Brian Baddour, Webmaster over at Quadax, Inc., Inc. had this to say:

The article seems pretty well thought out, Chris. And thanks for cueing me in to the publication. Might be nice, to those who wouldn't know already, to list the pro's & con's of each option. (Guess you can consider it my "tips to share on this topic."

For instance, #1's biggest drawback, at least for my B2B situation, is walking an average of 5 computer-novice contacts at each of 1000 clients, through figuring out how to use their address book. Actually, that sounds like a good newsletter article, but... :0)

#2: same problem. Worse because you could be ethically (if not legally) liable if they get a virus from someone else, just because you coaxed them to let down their guard.

#3: big bummer at first blush, not being able to use images or scripts in the e-mail cover page. But not so bad when you realize the raft of other tools available to spice up the cover page: background and border colors, formatted text, even (embedded & inline) CSS rollovers.

KNIGHT's ANALYSIS: I agree with Brian that it may be insane to attempt to educate your list members how to do something technical when the greater majority that do not get it yet will never get it because they may have no interest in understanding something technical in nature. I also see your point about how it's not a good idea (from a legal standpoint) to help your list members lower their level of security. When I wrote that piece I was only offering it up as an alternative suggestion as I was brainstorming. You won't find me educating anyone how to lower their security on their PC. *wink*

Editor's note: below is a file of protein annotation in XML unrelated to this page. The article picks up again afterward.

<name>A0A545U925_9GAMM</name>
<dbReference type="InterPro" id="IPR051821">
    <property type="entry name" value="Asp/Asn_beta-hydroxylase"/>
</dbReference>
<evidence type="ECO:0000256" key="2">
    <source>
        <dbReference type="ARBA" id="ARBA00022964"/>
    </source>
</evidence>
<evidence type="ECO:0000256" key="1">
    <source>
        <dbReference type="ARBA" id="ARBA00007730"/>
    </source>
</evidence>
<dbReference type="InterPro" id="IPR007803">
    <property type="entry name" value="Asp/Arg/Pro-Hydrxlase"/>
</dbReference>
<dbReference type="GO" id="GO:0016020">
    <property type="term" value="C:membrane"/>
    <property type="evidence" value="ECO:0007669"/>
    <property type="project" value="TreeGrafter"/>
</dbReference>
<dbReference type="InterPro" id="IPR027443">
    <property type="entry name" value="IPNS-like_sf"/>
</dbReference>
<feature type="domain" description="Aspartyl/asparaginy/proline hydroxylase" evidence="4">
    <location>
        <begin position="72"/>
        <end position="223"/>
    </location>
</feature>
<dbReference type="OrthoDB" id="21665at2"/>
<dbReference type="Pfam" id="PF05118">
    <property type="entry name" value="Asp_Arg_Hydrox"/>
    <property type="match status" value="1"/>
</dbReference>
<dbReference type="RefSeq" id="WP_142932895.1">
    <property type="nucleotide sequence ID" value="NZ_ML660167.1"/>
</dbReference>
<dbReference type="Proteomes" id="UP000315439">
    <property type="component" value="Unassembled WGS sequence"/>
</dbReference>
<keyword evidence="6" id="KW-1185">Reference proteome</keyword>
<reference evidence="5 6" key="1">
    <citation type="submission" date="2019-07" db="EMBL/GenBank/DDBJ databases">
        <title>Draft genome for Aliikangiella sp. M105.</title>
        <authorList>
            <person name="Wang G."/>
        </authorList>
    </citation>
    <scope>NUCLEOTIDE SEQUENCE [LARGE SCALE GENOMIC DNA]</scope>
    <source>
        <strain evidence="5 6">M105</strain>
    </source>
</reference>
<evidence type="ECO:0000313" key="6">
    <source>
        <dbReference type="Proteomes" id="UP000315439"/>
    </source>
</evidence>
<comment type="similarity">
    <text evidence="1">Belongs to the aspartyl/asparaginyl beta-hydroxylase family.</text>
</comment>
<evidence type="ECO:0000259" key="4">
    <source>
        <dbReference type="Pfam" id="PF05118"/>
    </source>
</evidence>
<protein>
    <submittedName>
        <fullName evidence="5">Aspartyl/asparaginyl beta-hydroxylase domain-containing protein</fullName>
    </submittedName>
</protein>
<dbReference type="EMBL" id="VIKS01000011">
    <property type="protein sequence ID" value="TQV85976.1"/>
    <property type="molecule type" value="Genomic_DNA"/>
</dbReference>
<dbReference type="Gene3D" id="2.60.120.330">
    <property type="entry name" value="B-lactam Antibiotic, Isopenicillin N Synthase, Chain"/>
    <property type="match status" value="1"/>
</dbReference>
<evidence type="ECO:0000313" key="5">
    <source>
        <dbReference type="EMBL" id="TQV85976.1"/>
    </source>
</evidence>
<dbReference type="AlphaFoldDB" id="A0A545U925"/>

Al Christoph, the Senior Consultant and Proprietor of Three Bears Software, LLC had this to share:

I whole heartedly disagree with you. We have to get used to a world where the defenses are built in. For example the various flavors of Windows 2003 servers do absolutely NOTHING out of the box. You have to turn everything on, one feature at a time. And it gets worse than that. You can't even go to more than a handful of websites from the server unless you do a special install!